[0120] In some implementations, the system 1000 can further include a training computing system 128 communicatively coupled over the network(s) 1002. The training computing system 128 can be separate from the machine learning computing system 102 or can be a portion of the machine learning computing system 102. The training computing system 128 can include one or more computing device(s) 1010A.

[0121] The computing device(s) 1010A can include one or more processor(s) 1010B and one or more memory device(s) 1010C. The one or more processor(s) 1010B can include any suitable processing device, such as a microprocessor, controller, microcontroller, integrated circuit, an application specific integrated circuit (ASIC), a digital signal processor (DSP), a field-programmable gate array (FPGA), logic device, one or more central processing units (CPUs), graphics processing units (GPUs) (e.g., dedicated to efficiently rendering images), processing units performing other specialized calculations, etc. The memory device(s) 1010C can include one or more non-transitory computer-readable storage medium(s), such as RAM, ROM, EEPROM, EPROM, flash memory devices, magnetic disks, etc., and/or combinations thereof.

[0122] The memory device(s) 1010C can include one or more computer-readable media and can store information accessible by the one or more processor(s) 1010B, including instructions 1010D that can be executed by the one or more processor(s) 1010B. For instance, the memory 1010C can store instructions 1010D for training machine-learned models, as described herein. In some embodiments, the instructions 1010D can be executed by the one or more processor(s) 1010B to cause the one or more processor(s) 1010B to perform operations, such as any of the operations and functions for which the training computing system 128 is configured (e.g., training the binary classifier model) and/or any other operations or functions of training computing system 128, as described herein. The instructions 1010D can be software written in any suitable programming language or can be implemented in hardware. Additionally, and/or alternatively, the instructions 1010D can be executed in logically and/or virtually separate threads on processor(s) 1010B.

[0123] The one or more memory device(s) 1010C can also store data 1010E that can be retrieved, manipulated, created, or stored by the one or more processor(s) 1010B. The data 1010E can include, for instance, training data, etc. In some implementations, the data 1010E can be received from another device (e.g., a remote accessible image database).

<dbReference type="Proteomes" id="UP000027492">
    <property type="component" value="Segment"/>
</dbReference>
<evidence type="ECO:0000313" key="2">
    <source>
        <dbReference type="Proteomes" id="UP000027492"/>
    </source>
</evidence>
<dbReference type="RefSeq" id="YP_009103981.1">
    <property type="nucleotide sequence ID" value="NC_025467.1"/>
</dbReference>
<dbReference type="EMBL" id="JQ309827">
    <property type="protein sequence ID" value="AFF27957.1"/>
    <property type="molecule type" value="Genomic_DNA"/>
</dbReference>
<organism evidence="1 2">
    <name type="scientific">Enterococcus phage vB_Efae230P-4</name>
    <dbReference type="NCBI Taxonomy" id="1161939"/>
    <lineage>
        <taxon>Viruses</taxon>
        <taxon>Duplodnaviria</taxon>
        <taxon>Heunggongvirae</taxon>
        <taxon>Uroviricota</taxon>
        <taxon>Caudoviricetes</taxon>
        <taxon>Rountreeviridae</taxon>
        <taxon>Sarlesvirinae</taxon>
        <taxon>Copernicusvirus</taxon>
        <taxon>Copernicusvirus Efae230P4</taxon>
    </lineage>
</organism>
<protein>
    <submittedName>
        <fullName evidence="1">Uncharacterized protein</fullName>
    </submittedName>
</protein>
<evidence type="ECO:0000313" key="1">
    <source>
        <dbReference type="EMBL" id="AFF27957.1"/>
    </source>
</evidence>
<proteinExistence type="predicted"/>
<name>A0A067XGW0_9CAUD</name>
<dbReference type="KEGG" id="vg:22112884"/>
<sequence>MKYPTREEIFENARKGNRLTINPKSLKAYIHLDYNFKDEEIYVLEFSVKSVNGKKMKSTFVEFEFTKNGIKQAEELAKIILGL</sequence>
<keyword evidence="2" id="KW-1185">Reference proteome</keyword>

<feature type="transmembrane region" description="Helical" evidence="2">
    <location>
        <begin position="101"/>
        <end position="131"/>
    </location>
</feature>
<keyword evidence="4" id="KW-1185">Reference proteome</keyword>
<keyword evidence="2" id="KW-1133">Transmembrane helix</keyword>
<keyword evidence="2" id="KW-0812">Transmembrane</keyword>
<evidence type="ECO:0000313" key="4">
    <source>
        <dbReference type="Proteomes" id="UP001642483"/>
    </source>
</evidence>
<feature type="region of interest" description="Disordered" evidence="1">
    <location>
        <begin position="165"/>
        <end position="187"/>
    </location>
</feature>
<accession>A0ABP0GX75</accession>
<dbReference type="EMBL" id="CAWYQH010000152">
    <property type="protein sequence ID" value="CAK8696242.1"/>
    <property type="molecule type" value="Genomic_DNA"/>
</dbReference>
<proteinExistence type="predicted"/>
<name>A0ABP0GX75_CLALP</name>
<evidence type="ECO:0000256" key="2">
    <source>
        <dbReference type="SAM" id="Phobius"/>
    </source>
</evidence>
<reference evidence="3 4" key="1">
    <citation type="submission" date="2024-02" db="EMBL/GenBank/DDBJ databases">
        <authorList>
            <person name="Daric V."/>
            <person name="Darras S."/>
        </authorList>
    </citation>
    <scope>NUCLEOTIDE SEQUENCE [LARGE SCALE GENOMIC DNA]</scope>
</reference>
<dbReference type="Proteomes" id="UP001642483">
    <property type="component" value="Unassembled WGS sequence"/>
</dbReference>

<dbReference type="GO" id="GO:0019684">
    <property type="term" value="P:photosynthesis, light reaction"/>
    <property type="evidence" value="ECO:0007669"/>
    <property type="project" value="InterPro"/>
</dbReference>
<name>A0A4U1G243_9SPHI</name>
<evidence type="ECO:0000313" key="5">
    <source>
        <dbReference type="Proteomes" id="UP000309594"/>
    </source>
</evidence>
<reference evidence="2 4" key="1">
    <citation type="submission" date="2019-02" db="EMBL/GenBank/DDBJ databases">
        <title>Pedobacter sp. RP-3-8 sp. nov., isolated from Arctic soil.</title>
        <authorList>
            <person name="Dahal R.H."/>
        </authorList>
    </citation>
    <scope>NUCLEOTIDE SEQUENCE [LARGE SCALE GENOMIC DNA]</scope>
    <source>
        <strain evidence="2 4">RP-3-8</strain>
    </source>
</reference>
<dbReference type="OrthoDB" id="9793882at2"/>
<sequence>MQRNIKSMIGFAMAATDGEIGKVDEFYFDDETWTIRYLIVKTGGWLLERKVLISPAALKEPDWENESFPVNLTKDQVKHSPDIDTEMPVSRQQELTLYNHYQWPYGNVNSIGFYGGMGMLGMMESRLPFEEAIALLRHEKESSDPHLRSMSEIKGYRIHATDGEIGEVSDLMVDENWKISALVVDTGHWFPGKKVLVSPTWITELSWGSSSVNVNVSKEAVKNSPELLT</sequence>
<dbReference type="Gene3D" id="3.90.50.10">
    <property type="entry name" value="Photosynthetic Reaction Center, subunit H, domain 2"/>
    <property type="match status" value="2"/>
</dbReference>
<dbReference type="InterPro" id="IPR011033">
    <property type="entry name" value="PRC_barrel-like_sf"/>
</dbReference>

[0124] The computing device(s) 1010A can also include one or more model trainer(s) 1010F such as, for example, model trainer 402. The model trainer(s) 1010F can include computer logic utilized to provide desired functionality. The model trainer(s) 1010F can be implemented in hardware, firmware, and/or software controlling a general purpose processor. For example, in some implementations, the model trainer(s) 1010F can include program files stored on a storage device, loaded into a memory and executed by one or more processors (e.g., 1010B). In other implementations, the model trainer(s) 1010F can include one or more set(s) of computer-executable instructions that are stored in a tangible computer-readable storage medium such as RAM hard disk or optical or magnetic media.

[0125] The computing device(s) 1010A can also include a network interface 1010G used to communicate with one or more other component(s) of the system 1000 (e.g., computing system 102) over the network(s) 1002. The network interface 1010G can include any suitable components for interfacing with one or more network(s), including for example, transmitters, receivers, ports, controllers, antennas, or other suitable components.

[0126] The map tile management system 132 can include one or more computing device(s) 1012A. The computing device(s) 1012A can include one or more processor(s) 1012B and one or more memory device(s) 1012C. The one or more processor(s) 1012B can include any suitable processing device, such as a microprocessor, microcontroller, integrated circuit, an application specific integrated circuit (ASIC), a digital signal processor (DSP), a field-programmable gate array (FPGA), logic device, one or more central processing units (CPUs), graphics processing units (GPUs) (e.g., dedicated to efficiently rendering images), processing units performing other specialized calculations, etc. The memory device(s) 1012C can include one or more non-transitory computer-readable storage medium(s), such as RAM, ROM, EEPROM, EPROM, flash memory devices, magnetic disks, etc., and/or combinations thereof.